I was reading with great interest, the article entitled “Investors win in insolvency shake-up” in the AFR on 3 June 2011.
The article discusses the Federal Government’s proposals to change the way liquidators, administrators and insolvency firms are appointed, terminated and how their fees are determined.
What’s the problem?
If you’ve ever been involved in a company that is in administration, liquidation or declared insolvent you’ll know that:
- the fees insolvency practitioners charge are generally very high in relation to other professional services;
- the insolvency practitioners seem to take much longer than would seem necessary;
- there is rarely anything left for shareholders after the insolvency practitioners have finished; and
- even creditors are lucky to see much of a return.
So why this is the case when we have such clear “insolvent trading” laws in Australia and strong regulation with clear guidelines on insolvent trading?
Insolvency practitioners’ fees are so high simply because they are in a tightly controlled industry, often shrouded in mystery and fear with have limited competition.
However, in fairness, insolvency practitioners often get caught between a rock and a hard place. On the one hand, they must try to plan a return to operations to trade their way out, on the other hand, they must be able to see a very clear path back from the edge or simply liquidate and get the best price for all assets. It is a complex juggling act and they don’t always get it right, but they do always get paid which irks many observers.
The reason it can take some time is that executives and senior management and directors that are involved in companies that are having problems (usually cash flow and less often profit problems) usually leave it too late to ask for an external review of their situation. After all, it is not really something any senior executive wishes to go through, much less broadcast. I have seen many cases where directors and management simply can’t agree on whether the company is trading while insolvent through lack of information. This drags on the decision to declare insolvency.
What’s the solution?
I believe it’s a rapid external business review, short, sharp and strategic in nature and with a forward looking element. Too many insolvency practitioners simply look at past history not future opportunity. My experience has been that, if an external review is undertaken early enough it can identify where more cash can be generated, where cash outgoings can be reduced, where alternative sources of liquidity can be obtained and how the company can be returned to a profitable, solvent state with appropriate liquidity management arrangements in place.
In short, companies should get the ball rolling early, as soon as they feel like they are in trouble and before they know they are. Timing is everything in these cases. Corporate insolvency is not some embarrassing disease to be ashamed of, in fact from an accounting viewpoint is it very simple and clear. The current economic climate is driving more and more businesses to the brink and the often the best way out is early intervention and action.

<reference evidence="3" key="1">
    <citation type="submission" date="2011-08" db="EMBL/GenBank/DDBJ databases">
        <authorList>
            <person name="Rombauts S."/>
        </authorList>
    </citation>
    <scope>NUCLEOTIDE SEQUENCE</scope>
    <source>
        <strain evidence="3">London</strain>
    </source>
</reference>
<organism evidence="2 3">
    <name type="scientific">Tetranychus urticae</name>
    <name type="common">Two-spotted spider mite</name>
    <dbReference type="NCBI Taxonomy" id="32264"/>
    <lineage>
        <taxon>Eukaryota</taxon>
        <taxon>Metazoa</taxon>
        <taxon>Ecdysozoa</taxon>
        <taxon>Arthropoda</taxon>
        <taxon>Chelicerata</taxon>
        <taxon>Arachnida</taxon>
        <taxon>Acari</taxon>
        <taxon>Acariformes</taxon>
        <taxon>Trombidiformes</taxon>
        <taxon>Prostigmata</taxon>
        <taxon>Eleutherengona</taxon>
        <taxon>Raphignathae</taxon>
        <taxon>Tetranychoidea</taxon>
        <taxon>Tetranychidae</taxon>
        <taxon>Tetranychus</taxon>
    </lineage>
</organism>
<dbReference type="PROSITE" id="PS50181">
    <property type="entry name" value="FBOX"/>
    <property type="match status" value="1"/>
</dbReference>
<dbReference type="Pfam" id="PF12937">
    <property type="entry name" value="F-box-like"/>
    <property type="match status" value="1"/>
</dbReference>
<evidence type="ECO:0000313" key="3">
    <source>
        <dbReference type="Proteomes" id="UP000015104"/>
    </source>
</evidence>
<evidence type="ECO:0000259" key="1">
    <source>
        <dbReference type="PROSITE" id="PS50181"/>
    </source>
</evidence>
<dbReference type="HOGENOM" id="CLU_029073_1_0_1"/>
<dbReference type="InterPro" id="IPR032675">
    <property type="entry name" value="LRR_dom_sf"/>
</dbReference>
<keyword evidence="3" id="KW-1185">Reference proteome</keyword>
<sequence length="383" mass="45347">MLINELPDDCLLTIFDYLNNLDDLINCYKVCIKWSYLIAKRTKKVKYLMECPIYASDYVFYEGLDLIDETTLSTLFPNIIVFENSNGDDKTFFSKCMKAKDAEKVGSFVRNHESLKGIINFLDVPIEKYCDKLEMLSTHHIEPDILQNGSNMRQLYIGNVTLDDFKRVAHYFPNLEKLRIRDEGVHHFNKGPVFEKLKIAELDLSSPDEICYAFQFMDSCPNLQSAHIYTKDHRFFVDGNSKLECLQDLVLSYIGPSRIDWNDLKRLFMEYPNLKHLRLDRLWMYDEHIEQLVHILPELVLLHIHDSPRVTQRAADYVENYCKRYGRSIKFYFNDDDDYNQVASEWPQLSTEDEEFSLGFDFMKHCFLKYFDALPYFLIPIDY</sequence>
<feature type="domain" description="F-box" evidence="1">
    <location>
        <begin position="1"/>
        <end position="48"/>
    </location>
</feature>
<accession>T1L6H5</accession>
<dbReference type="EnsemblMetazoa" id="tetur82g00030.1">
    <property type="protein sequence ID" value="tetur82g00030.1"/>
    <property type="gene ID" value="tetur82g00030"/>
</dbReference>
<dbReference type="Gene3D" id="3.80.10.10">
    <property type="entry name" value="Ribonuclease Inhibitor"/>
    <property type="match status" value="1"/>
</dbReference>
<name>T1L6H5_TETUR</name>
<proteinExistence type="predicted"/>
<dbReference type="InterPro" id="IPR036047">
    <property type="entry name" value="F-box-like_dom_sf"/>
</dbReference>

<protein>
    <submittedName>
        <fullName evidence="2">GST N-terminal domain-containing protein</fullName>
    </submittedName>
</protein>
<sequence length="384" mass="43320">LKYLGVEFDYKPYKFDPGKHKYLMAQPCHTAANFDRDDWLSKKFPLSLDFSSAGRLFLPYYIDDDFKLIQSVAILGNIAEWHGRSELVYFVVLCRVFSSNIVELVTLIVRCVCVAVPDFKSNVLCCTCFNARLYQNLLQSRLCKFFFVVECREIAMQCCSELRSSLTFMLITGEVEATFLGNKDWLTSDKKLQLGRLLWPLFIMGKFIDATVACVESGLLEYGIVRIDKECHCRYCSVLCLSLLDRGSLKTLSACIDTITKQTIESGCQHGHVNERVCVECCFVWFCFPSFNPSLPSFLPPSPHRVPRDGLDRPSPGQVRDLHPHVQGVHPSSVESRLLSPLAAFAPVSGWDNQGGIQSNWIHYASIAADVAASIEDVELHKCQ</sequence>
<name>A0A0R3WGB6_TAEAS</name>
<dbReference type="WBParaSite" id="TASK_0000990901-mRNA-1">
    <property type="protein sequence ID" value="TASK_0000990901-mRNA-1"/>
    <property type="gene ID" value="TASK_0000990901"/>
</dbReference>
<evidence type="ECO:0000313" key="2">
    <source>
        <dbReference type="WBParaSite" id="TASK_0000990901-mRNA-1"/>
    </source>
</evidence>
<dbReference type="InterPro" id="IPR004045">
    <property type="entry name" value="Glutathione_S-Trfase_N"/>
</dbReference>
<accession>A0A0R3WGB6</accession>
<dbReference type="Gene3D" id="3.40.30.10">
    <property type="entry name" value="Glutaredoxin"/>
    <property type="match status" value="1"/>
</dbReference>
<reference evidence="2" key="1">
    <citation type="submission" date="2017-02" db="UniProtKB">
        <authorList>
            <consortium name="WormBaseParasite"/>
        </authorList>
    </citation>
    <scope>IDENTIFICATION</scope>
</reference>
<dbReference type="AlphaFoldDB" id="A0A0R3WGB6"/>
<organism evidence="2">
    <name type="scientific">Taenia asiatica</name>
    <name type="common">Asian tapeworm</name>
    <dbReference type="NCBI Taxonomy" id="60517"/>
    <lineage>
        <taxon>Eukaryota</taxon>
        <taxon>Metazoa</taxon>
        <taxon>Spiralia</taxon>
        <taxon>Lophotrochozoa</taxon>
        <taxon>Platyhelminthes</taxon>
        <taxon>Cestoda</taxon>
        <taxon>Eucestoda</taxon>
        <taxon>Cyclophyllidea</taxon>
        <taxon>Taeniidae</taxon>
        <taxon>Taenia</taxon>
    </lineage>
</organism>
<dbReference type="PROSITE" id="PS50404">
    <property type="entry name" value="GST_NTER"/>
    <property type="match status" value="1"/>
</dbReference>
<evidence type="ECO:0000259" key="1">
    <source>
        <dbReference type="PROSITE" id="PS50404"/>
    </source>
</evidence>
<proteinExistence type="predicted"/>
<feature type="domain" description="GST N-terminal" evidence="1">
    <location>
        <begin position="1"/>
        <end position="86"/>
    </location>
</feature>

The one thing that most insolvency firms, liquidators and administrators often lack is entrepreneurial flair. They often fall short in identifying new business opportunities as they are very conservative by nature and inward focussed. This is understandable given their operating environment and the insolvency law.
By way of example
Dequity Partners recently undertook a financial and marketing review with the intention of turning around a company that has been making small but regular losses for the last few years. The owner was confused as to what to do next and didn’t have a clear picture of the business finances, which is more common that we’d like to think.
This process has rapidly identified where the problems were internally and what opportunities the company has in the market. In this case, the turnaround project is less about forensic accounting or asset valuation, and more about increasing marketing and sales in strategic areas. It is a profit increase program.
If this business had waited any longer we’d be selling off the assets by now as creditors were beginning to worry.
By undertaking a full business review, analysing every aspect of the business and looking for quick wins we were able to plan a clear path back to profit. This hasn’t even meant selling off assets or calling in administrators. Of course, we are extremely careful not to allow the business to trade while insolvent but fast action has brought this business back from the brink. Surely this is the best outcome for the owner, the staff, the creditors and of course the Australian economy?
The key message I’d like to get across is that we welcome reforms on corporate insolvency. However, we urge business owners and senior executives to take rapid action and don’t delay until it’s too late. Reviews prior to appointing administrators are a good way to establish clarity and independent decision making.
Tags: corporate insolvency, Dequity Partners, Insolvency, insolvency advice, insolvency and trustee service Australia, insolvency australia, insolvency firms, insolvency law, insolvency practitioners, insolvency practitioners association of australia, insolvent, insolvent trading
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